The History Of Female Sex Strikes

April 27, 2017 in Daily Bulletin

Maureen Shaw wrote about the surprisingly(?) successful history of female sex strikes:

  • The original and most famous fable comes from the Greek play Lysistrata, where the Peloponnesian War was ended thanks to a sex strike.
  • But their success is more than just myth. In the 1600s Iroquois women won the right to veto future wars through a sex strike.
  • In 2003 Leymah Gbowee won a Nobel Prize for ending Liberia’s civil war, in part through the organization of a strike.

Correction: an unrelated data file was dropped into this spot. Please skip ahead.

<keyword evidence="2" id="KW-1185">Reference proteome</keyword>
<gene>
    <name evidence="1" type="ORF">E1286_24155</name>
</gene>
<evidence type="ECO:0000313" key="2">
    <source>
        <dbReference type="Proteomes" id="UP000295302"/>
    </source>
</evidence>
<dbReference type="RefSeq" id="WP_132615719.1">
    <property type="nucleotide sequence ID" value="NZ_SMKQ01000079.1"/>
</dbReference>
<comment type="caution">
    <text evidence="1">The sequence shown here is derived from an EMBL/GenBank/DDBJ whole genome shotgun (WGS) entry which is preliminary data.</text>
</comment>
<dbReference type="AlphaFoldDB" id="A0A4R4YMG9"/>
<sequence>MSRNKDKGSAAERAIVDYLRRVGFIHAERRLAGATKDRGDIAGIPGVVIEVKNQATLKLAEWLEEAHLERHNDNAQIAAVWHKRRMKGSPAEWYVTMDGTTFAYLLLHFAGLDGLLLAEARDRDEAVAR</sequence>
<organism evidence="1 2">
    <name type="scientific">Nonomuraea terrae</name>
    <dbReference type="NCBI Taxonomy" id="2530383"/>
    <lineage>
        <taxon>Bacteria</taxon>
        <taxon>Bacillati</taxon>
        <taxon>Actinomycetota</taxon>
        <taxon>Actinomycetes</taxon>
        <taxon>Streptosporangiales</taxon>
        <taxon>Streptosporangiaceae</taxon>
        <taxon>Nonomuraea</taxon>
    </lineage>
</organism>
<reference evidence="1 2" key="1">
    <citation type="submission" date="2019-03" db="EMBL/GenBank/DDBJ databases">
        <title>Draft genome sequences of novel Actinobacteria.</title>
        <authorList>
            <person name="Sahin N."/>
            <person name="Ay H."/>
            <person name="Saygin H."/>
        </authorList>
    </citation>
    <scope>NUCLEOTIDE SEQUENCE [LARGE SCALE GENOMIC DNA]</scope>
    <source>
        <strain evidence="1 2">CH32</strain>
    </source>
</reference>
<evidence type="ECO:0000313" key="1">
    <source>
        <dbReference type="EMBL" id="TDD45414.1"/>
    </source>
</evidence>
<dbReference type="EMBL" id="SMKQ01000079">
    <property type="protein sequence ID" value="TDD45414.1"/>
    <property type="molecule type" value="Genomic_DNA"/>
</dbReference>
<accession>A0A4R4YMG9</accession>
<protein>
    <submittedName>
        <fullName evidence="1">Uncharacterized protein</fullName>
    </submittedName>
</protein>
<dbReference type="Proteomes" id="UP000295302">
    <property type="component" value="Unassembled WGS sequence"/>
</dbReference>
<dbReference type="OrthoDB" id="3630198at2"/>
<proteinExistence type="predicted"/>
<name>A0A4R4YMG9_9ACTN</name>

• In Kenya women used the strategy to end political infighting and establish a stable government in 2009.
  • And in 2010 women in one Colombian city used the same tactic to bring down the murder rate by 26.5%.
  • Sex strikes have also brought peace in The Philippines.
  • To be successful sex strikes need to have specific demands in smaller, well-knit communities.
  • One hopes, however, that we’ll eventually live in a world without sexism, where women can exercise power through formal mechanisms.

Read more on Quartz.